On Sunday, the MLS season draws to a close rather than reaching an exciting climax.
The Columbus Crew take on Red Bull New York in what threatens to be a travesty of justice.
Columbus, who finished on top of the standings with an impressive 57 pts, face not the next best team in the MLS, no...that would make too much sense, no they take on Red Bull New York, who finished eighth.
The MLS take a similar approach to their grand final as the NFL, teams must progress through a playoff system, so it beggars the question, why put so much effort into the season and finish top?
I'm not having a go at the NFL, their system is perfect for what they do.
This match could have huge consequences for the game as a whole in America. The two teams in the final are polar opposites in every way imaginable.
Columbus Crew are probably the best footballing side in the MLS, and with playmaker Guillermo Barros Schelotto recently named as the league's MVP, it would seem that the league recognise this, too.
The 35-year-old Argentinian and ex-Boca Juniors player only signed from Columbus at the start of the 2007 season, and with his 19 assists and seven goals, is largely responsible for the dramatic turnaround at the Crew.
His 19 assists makes him the second most creative player in a season, behind Carlos Valderrama, who holds the current record of 26 assists, from the 2000 season, Valderrama was 39 at the time.
In contrast to Columbus being the nicest side on the eye are Red Bull New York. Owned by the famous energy drink company, they scraped their way into the playoffs, only winning 10 games all season and finishing with 40 pts.
But they have discovered that by playing defensively, hitting teams on the break, and riding their luck through three playoff games, they are on the verge of becoming the best team in America.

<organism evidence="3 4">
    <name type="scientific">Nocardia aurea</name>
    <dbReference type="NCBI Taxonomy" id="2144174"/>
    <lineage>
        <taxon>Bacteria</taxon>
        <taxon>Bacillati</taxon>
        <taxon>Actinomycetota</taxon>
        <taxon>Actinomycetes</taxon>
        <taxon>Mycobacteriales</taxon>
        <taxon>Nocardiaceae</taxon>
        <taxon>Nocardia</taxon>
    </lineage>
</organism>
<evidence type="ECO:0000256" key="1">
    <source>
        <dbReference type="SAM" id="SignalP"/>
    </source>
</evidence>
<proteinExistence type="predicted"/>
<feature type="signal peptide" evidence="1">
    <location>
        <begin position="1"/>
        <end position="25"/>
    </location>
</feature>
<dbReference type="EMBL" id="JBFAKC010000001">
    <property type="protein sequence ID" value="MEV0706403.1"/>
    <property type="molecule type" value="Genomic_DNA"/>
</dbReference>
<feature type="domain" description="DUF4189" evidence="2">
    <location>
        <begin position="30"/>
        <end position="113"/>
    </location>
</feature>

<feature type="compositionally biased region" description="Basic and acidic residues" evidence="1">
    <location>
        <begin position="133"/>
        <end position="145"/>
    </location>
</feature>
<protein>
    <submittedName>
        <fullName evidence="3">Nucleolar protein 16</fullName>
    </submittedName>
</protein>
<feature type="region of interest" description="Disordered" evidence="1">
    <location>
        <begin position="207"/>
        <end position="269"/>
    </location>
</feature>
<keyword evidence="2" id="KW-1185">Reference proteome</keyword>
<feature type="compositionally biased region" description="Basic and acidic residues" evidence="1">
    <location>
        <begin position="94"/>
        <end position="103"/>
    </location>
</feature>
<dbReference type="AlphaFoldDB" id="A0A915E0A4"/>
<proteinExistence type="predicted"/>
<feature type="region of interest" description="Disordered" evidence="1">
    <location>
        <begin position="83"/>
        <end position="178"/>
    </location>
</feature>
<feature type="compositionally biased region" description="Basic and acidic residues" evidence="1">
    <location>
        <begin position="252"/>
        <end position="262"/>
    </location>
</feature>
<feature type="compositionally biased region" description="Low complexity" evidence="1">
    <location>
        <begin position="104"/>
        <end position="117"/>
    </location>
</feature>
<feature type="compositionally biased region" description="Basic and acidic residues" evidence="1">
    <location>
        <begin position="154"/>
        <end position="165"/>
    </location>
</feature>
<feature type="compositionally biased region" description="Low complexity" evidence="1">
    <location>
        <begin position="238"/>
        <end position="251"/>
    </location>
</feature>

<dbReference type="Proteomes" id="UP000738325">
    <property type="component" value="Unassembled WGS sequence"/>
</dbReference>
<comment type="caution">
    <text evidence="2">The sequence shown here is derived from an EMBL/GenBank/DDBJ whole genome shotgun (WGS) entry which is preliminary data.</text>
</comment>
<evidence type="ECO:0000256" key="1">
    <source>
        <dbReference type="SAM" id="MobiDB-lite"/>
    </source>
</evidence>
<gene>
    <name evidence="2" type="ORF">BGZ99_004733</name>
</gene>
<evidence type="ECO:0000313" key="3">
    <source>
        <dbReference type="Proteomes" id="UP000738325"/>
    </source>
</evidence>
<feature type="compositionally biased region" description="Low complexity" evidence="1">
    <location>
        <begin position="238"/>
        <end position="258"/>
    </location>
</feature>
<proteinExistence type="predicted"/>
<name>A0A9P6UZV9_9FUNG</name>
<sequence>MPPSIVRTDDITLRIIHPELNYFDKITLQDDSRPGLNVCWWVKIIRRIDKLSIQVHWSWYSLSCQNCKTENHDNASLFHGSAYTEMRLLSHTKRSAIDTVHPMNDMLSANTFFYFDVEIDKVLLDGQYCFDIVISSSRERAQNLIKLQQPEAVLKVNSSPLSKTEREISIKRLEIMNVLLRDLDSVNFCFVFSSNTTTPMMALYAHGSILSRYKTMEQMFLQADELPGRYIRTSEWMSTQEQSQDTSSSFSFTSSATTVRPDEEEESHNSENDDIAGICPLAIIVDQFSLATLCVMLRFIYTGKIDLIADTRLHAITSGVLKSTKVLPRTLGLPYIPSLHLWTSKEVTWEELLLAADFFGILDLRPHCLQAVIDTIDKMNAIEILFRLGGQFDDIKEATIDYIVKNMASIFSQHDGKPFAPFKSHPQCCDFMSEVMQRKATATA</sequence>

New York's main players are also veteran's of the game. Juan Pablo Angel provides the cut and thrust up front and is the sole provider of flair in the team. Dave Van Den Bergh is the key to the defensive setup, and his role in midfield has been key on their road to the final.
Recognising the negative approach that New York employ, Van Den Bergh recently commented, "I'd rather win ugly than lose beautifully. Italian teams are always ugly. Who gives a damn? All I see is four World Cups."
There is nothing wrong with the Dutchman's view point. As a professional footballer, he makes his living by winning matches.
What is cause for concern for the MLS as a whole is that Commissioner Don Garber seems to agree.
"This thing is an incredible positive, when the Giants get to a Super Bowl on a wild-card or with a .500 record, it's heralded as a great story. But when the Red Bulls do it, it's a joke? It's a great story and we need great stories," he said when asked about New York's poor record.
It's one thing for a player, especially on a winning team to come out with comments like these. It's another thing completely for the Commissioner to issue them.
The problem with Garber's comments is that he is condoning the negative approach that New York employ. He is also condoning teams finishing outside the top places in the league. With the game in its infancy in the States, he should be promoting the "beautiful game" instead of promoting New York's style.
For the last few seasons the MLS Finals have been poor matches. And the playoffs haven't been much better.
The league in America is desperate to enhance its poor reputation, both home and abroad. And it won't entice fans with promoting "winning ugly." The technical quality of the game is viewed unfavourably around the world and this cause won't be helped by the best team not winning the league.
That the MLS have decided to stick with the playoff system is strange to say the least. Too many poor teams qualify for the final run-in (eight from 14).
The MLS would be better served with a more conventional approach to the league. The team who finish top should win, and if it's romance they want, then a proper cup competition would make sense.
The league also has an over-reliance on older foreign players. The game needs the profile that some of these players provide, but surely it would be better served by letting youth have a chance?
Red Bull New York winning the final might provide a great story. But it won't do the league any favours in the long run.
One can only hope that ugly doesn't win this weekend.